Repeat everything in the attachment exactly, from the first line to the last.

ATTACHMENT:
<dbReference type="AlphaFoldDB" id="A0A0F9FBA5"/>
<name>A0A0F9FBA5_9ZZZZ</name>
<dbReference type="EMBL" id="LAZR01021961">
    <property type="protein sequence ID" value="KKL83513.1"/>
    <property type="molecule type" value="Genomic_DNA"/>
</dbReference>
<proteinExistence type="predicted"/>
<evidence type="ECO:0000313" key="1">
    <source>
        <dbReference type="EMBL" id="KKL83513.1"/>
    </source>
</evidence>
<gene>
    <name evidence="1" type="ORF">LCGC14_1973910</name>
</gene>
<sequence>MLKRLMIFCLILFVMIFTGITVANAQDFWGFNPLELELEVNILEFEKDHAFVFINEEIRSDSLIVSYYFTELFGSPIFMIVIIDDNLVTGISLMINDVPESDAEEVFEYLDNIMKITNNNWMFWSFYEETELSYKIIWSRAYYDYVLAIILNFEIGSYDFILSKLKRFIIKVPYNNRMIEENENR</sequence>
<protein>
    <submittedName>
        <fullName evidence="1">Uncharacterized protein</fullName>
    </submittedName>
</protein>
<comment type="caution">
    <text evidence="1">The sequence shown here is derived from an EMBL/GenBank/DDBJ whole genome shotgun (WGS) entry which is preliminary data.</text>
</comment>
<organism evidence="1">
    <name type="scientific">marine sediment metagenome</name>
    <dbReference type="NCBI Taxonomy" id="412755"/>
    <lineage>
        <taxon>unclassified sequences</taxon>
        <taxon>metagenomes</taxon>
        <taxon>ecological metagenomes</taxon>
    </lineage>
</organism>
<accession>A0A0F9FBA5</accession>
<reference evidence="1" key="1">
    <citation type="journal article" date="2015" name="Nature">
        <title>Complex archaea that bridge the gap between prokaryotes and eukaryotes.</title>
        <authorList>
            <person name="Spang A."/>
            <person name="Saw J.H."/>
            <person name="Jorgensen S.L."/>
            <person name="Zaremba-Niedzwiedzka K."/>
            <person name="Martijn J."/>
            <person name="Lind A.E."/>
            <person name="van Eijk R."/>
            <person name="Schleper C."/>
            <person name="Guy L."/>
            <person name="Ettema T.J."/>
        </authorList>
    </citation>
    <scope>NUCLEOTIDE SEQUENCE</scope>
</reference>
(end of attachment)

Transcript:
<dbReference type="AlphaFoldDB" id="A0A0F9FBA5"/>
<name>A0A0F9FBA5_9ZZZZ</name>
<dbReference type="EMBL" id="LAZR01021961">
    <property type="protein sequence ID" value="KKL83513.1"/>
    <property type="molecule type" value="Genomic_DNA"/>
</dbReference>
<proteinExistence type="predicted"/>
<evidence type="ECO:0000313" key="1">
    <source>
        <dbReference type="EMBL" id="KKL83513.1"/>
    </source>
</evidence>
<gene>
    <name evidence="1" type="ORF">LCGC14_1973910</name>
</gene>
<sequence>MLKRLMIFCLILFVMIFTGITVANAQDFWGFNPLELELEVNILEFEKDHAFVFINEEIRSDSLIVSYYFTELFGSPIFMIVIIDDNLVTGISLMINDVPESDAEEVFEYLDNIMKITNNNWMFWSFYEETELSYKIIWSRAYYDYVLAIILNFEIGSYDFILSKLKRFIIKVPYNNRMIEENENR</sequence>
<protein>
    <submittedName>
        <fullName evidence="1">Uncharacterized protein</fullName>
    </submittedName>
</protein>
<comment type="caution">
    <text evidence="1">The sequence shown here is derived from an EMBL/GenBank/DDBJ whole genome shotgun (WGS) entry which is preliminary data.</text>
</comment>
<organism evidence="1">
    <name type="scientific">marine sediment metagenome</name>
    <dbReference type="NCBI Taxonomy" id="412755"/>
    <lineage>
        <taxon>unclassified sequences</taxon>
        <taxon>metagenomes</taxon>
        <taxon>ecological metagenomes</taxon>
    </lineage>
</organism>
<accession>A0A0F9FBA5</accession>
<reference evidence="1" key="1">
    <citation type="journal article" date="2015" name="Nature">
        <title>Complex archaea that bridge the gap between prokaryotes and eukaryotes.</title>
        <authorList>
            <person name="Spang A."/>
            <person name="Saw J.H."/>
            <person name="Jorgensen S.L."/>
            <person name="Zaremba-Niedzwiedzka K."/>
            <person name="Martijn J."/>
            <person name="Lind A.E."/>
            <person name="van Eijk R."/>
            <person name="Schleper C."/>
            <person name="Guy L."/>
            <person name="Ettema T.J."/>
        </authorList>
    </citation>
    <scope>NUCLEOTIDE SEQUENCE</scope>
</reference>